Genealogical societies in Oklahoma and Georgia are asking for our support now. If you are concerned about records access in these states, please consider supporting the efforts of genealogists in them to keep records available. In Oklahoma, a law enacted in 2011 limited access to all vital records to those people named in them. The regulations caught up to the law recently with serious repercussions, particularly for death records. If you have been denied a death record from Oklahoma in the last two years, please send a description of your experience to this email address: news@okgensoc.org. In Georgia, there continues to be serious concern about the ability of the Georgia State Archives to remain open to researchers. Right now the state legislature is considering two bills. One would move management of the archives from the Secretary of State’s office to the University of Georgia System. The other, put forward by the...
Last modified on
Hits: 17340
Rate this blog entry:
Thanks to Judy Russell and the Legal Genealogist blog we are aware of yet another threat to public records, this time in Washington State. It seems that the Washington State Department of Health has sent a request to the 4-member State Records Committee to close access to births more recent than 125 years, and marriages and deaths more recent than 50 years. Obviously another knee-jerk, uninformed reaction to credit fraud, but we need to do what we can to lend our support. Note that this is not going to the Washington State Legislature or any court, just to this small committee of appointed, not elected, members, as Judy points out. You can ready Judy's blog post here: http://www.legalgenealogist.com/blog/2012/11/08/washington-public-records-threatened/. ...
Last modified on
Hits: 45076
Rate this blog entry:
We are soliciting your input. Have you ever been denied records by any state simply because you are not a resident of that state? It recently came to our attention here at the Massachusetts Genealogical Council that some states have their own Freedom of Information Acts, but that these are designed to restrict records access. With this restriction in place, a hypothetical situation would be that a reporter for the New York Times or the Chicago Tribune or the Boston Globe would be unable to access the records. What is true for reporters is true also for genealogists and historians. Delaware law Chapter 100, Section 10003 (a), restricts access to any citizen of the State: All public records shall be open to inspection and copying by any citizen of the State during regular business hours by the custodian of the records for the appropriate public body. Virginia also restricts records access...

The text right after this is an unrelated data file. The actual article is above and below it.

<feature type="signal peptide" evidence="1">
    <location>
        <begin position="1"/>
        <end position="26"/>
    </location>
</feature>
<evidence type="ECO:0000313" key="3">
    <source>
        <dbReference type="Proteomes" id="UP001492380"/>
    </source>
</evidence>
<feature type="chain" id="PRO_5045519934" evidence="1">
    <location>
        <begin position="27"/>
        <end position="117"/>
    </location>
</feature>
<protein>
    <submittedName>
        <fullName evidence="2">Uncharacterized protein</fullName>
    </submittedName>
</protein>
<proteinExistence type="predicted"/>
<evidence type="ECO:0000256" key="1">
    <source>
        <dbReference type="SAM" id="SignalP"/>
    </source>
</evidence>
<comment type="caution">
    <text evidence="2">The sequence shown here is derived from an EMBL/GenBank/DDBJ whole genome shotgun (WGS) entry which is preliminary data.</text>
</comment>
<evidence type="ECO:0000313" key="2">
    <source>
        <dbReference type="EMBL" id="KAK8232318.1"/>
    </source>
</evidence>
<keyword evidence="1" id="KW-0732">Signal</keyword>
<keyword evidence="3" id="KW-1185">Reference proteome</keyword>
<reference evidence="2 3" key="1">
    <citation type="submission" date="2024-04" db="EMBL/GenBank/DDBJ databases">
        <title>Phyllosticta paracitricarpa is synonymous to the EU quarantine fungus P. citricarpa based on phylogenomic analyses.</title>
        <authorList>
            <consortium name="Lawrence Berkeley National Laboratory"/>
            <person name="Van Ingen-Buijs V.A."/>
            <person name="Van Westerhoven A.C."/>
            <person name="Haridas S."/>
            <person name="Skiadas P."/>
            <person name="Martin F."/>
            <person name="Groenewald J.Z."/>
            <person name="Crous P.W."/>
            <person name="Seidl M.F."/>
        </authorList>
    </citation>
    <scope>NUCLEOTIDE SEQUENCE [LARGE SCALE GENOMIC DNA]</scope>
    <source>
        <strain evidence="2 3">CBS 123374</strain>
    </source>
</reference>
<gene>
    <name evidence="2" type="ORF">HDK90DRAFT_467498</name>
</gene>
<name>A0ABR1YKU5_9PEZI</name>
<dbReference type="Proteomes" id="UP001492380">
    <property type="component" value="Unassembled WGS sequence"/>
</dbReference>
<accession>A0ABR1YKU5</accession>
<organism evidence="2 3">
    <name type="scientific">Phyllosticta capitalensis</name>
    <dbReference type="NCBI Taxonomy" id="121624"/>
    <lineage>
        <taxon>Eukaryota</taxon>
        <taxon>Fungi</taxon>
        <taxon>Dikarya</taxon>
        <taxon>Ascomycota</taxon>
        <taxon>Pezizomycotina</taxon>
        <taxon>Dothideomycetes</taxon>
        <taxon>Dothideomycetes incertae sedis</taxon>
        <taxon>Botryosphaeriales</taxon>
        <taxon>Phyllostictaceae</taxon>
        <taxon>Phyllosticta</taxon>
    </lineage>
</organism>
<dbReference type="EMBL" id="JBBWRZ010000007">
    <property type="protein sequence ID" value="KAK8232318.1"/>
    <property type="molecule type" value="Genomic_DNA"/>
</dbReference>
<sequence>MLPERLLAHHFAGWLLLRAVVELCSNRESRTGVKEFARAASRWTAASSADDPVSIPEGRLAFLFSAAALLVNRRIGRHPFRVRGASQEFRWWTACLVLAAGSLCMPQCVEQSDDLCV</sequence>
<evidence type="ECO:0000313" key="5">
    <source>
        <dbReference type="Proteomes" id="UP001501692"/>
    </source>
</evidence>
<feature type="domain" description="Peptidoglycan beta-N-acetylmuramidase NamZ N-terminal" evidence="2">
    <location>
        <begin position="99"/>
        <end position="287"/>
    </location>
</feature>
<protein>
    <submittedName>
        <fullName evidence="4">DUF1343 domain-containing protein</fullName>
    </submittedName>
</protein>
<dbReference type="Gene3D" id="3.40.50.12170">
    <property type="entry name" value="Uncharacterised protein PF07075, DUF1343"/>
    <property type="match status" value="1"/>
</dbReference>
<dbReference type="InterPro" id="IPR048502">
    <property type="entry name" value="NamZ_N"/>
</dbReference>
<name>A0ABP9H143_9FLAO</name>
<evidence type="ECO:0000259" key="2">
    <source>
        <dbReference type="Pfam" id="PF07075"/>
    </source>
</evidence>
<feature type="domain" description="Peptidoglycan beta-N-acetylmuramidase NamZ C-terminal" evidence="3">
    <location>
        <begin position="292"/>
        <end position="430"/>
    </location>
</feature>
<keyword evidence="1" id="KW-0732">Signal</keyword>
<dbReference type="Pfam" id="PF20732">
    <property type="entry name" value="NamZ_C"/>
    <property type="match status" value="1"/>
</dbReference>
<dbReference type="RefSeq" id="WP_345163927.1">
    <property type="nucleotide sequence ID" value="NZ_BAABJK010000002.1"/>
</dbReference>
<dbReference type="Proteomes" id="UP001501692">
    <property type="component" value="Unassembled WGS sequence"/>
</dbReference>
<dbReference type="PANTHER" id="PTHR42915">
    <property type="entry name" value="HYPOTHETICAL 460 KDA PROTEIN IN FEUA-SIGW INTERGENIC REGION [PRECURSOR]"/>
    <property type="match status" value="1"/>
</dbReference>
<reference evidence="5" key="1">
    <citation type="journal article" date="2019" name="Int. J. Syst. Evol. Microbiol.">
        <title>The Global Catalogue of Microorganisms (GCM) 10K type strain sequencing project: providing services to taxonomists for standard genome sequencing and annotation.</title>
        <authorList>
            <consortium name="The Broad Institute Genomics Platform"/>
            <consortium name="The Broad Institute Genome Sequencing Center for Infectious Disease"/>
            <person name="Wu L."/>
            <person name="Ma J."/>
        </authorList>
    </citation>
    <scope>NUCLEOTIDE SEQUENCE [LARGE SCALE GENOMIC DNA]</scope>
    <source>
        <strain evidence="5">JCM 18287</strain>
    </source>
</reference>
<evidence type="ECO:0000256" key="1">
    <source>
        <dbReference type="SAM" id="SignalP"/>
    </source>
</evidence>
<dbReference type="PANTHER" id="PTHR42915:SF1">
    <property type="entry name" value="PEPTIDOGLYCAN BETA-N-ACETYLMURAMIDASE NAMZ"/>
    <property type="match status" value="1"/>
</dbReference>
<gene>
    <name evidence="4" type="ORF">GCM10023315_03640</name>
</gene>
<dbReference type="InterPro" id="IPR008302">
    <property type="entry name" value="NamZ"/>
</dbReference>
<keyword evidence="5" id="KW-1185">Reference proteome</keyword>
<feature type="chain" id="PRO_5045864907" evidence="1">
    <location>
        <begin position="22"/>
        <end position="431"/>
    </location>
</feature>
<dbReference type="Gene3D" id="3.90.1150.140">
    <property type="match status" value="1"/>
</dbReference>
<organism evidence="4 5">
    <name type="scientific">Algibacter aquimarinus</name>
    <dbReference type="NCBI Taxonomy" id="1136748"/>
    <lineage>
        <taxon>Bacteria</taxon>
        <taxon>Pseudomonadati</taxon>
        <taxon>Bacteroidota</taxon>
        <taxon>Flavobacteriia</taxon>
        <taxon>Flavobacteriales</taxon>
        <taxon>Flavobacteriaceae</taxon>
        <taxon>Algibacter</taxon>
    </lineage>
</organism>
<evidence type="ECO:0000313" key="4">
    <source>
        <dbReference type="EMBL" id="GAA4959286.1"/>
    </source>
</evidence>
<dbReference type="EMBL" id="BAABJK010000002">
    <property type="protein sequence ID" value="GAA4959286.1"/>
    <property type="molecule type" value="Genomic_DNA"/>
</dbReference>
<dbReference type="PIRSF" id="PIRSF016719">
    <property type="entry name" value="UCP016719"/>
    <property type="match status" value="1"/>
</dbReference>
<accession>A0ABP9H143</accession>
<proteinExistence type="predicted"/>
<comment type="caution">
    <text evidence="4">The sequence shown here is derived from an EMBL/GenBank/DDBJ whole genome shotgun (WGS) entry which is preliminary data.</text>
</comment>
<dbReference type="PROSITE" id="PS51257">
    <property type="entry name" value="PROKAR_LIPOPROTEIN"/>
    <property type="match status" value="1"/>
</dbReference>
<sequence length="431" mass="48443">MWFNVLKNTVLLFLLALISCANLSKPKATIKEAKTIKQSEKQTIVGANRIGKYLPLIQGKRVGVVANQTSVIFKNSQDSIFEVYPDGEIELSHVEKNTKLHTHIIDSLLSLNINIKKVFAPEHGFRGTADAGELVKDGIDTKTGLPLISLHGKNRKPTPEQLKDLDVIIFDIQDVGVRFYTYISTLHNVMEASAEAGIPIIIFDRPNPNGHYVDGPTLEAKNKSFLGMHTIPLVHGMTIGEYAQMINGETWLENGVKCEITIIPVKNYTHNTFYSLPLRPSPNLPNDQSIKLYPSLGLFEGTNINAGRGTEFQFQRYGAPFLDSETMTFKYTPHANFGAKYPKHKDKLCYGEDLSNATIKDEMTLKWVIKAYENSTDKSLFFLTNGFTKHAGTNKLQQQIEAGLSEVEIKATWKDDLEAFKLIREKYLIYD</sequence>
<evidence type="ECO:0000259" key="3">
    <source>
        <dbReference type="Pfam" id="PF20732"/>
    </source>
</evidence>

Last modified on
Hits: 79535
Rate this blog entry:
Threats to public access are cropping up all over the country. The Archivists Round Table of Metropolitan New York, Inc. has published the following letter, which is of utmost  importance for anyone who wants to access the archives in New York City.  Please read this and then visit http://www.nycarchivists.org/doris_petition  to see the petition. At the behest of Mayor Michael R. Bloomberg, the New York City Council has proposed legislation that would eliminate the autonomy of New York City's Department of Records and Information Services (DORIS), the agency that is responsible for the records and archival documents produced by past and present City governments. The proposed legislation (Int. 486-2011) would place the currently independent agency within the Department of Citywide Administrative Services (DCAS). If passed, this legislation would significantly downgrade the authority of DORIS within City government and potentially put at risk its ability to preserve, protect and make accessible the intellectual legacy of one of the world's greatest cities. A full position...
Last modified on
Hits: 52369
Rate this blog entry: